Another pleasurable byproduct of RV travel
is the ability to go anywhere to view birds you don't ordinarily
see at home. And you don't have to be an expert to enjoy the
experience. All you need is a good book, a pair of binoculars,
and the ability to get up early. My husband and I did fine on
the first two, but struggled with the third. We are the type
of RVers who get going at "the crack of noon."
Years ago, we were introduced to bird watching
by our friend Betty Prange and her late husband Lin Strout.
They were traveling west and we were heading east, but we
agreed to meet at their favorite spot south of Albuquerque,
New Mexico: Bosque
del Apache Wildlife Refuge. It's the autumn home of tens
of thousands of migrating sandhill cranes and arctic geese.
We set our alarm to wake up before sunrise so we could watch
the birds as they flocked from their sleeping spots in the
marshes to their feeding places in the fields. Surrounded
by hordes of chattering cranes overhead, we fell in love with
bird watching. We are still novices, but have been befriended
by serious birders and introduced to some of the great locales
throughout the United States.
WHERE TO GO
RVers Carl and Ann Erickson have many favorite
spots, and I have them to thank for much of the information
in this column. They especially love the Cave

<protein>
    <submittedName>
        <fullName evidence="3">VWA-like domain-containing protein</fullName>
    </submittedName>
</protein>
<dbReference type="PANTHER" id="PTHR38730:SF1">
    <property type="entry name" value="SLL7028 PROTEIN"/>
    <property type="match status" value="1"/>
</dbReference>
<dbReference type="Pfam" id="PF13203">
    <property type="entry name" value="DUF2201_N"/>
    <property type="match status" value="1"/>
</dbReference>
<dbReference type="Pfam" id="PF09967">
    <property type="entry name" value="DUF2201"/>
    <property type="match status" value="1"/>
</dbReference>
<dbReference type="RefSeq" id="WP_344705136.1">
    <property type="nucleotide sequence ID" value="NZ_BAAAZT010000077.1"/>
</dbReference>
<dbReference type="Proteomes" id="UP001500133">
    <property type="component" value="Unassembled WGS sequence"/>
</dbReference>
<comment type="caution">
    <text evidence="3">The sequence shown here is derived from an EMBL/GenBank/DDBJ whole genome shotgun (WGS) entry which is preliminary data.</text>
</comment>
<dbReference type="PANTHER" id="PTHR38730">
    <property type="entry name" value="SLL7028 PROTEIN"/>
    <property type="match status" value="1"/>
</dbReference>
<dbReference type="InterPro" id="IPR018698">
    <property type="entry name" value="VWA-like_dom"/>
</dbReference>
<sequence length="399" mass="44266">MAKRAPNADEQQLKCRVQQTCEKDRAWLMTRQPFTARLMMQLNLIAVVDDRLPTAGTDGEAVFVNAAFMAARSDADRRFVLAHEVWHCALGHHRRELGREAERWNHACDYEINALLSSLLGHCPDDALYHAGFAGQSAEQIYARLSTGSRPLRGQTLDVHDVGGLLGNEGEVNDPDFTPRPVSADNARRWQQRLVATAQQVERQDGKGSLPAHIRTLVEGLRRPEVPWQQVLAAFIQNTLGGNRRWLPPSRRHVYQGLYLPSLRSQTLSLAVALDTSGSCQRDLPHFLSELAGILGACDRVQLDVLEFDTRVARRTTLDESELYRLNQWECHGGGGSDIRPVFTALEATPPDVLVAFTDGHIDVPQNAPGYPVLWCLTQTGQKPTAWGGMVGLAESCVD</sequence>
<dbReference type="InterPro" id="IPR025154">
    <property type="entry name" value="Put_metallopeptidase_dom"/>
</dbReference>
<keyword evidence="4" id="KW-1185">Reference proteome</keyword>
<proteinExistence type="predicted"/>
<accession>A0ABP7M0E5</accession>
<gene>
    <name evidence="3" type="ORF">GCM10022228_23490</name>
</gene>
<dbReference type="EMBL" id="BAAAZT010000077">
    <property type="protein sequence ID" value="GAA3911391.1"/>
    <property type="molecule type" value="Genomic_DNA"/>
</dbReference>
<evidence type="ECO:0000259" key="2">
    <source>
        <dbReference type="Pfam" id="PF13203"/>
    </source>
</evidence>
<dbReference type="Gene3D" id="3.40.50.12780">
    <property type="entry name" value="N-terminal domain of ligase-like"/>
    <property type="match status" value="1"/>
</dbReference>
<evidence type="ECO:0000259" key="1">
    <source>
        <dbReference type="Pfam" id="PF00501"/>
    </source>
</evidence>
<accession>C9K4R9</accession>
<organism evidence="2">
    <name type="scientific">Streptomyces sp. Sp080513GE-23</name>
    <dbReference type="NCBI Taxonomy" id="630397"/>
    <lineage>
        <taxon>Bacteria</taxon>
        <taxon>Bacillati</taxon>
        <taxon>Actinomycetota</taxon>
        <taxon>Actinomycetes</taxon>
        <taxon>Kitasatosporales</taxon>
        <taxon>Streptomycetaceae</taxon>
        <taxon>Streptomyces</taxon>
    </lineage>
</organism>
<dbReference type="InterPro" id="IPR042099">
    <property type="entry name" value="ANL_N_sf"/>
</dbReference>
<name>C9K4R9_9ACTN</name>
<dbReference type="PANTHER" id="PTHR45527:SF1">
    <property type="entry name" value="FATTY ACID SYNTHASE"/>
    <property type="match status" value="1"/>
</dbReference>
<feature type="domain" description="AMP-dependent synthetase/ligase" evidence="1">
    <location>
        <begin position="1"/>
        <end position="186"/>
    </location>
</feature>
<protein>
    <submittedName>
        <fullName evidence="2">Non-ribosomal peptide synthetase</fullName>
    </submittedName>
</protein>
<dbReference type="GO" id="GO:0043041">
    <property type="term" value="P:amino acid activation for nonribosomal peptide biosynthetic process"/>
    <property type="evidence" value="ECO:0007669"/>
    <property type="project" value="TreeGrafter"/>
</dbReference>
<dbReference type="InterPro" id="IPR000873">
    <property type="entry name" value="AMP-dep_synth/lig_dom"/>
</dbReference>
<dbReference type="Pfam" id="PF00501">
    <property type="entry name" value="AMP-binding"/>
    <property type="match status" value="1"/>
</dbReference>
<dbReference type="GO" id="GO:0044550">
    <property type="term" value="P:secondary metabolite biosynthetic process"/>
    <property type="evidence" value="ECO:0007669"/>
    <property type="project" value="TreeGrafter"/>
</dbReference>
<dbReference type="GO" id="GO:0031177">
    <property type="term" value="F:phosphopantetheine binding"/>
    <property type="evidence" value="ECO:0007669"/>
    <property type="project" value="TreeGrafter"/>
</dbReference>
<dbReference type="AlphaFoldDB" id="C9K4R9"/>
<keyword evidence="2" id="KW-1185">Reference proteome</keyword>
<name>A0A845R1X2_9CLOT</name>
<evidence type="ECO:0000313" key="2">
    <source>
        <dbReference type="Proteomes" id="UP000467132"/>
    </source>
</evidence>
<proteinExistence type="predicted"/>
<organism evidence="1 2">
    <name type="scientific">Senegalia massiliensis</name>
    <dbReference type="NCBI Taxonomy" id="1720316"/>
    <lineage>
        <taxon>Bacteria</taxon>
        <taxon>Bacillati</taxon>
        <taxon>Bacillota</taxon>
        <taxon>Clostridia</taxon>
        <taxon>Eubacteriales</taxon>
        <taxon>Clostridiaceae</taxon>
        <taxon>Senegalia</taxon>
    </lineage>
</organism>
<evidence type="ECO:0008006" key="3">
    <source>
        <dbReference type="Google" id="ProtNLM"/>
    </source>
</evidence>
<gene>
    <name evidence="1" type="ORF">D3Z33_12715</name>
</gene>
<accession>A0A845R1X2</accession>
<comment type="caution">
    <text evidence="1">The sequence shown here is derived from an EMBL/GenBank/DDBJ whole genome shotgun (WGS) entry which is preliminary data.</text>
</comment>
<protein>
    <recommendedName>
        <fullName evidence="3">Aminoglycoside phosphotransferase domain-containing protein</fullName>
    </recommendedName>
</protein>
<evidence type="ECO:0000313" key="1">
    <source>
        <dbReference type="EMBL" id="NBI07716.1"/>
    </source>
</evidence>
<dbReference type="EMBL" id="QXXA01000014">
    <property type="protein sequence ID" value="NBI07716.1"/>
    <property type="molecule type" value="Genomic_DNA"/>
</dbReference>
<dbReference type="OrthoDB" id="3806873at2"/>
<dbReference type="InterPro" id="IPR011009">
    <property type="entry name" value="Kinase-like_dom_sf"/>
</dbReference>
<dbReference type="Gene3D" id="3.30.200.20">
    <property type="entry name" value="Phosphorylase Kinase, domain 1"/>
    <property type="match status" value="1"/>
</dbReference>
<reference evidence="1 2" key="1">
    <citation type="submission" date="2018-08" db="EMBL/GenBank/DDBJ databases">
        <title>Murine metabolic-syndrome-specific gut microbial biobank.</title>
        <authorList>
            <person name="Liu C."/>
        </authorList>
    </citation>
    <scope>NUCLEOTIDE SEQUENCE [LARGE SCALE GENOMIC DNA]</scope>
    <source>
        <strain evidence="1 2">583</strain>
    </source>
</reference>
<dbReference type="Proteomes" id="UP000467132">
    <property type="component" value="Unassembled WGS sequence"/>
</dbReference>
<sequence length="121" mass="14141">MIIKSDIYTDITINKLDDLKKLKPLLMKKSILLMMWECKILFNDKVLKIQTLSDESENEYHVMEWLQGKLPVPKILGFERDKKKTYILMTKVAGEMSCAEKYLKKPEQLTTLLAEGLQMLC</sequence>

Creek region in the Chiricahua Mountains of southeastern Arizona.
In the valley are huge pieces of sandstone, some as big as
skyscrapers. RVs 25 feet long or less can be accommodated
in the campgrounds. Many birds come to nest there and then
return south to Central America. Among others, they saw a
flame-colored hepatic tanager, a peregrine falcon, and an
elegant trogon (also known as coppery-tailed trogan) colored
red and green.
Also in Southeastern Arizona is Ramsey
Canyon with fourteen different species of hummingbirds.
The whole area east and south of Tucson is a birder's paradise.
Another great location is the Everglades.
While in Florida, check out the Florida Keys, Sanibel Island,
and various reserves along the west coast. Many excellent
reserves are in Texas and the Gulf States. Check before you
go to make sure they haven't been damaged by hurricane Katrina.
Among the many interesting species are the anhingas and frigate
birds, which look almost prehistoric.
Point Pelee in Ontario, Canada, has a huge marsh
on the east side where Canadian birds fuel up in the fall
before they head south. Other locations include the Olympic
Peninsula in Washington, Salton Sea and Balboa Park in California,
and Hawk Hill in Marin County, California, which is a good
place to see raptors.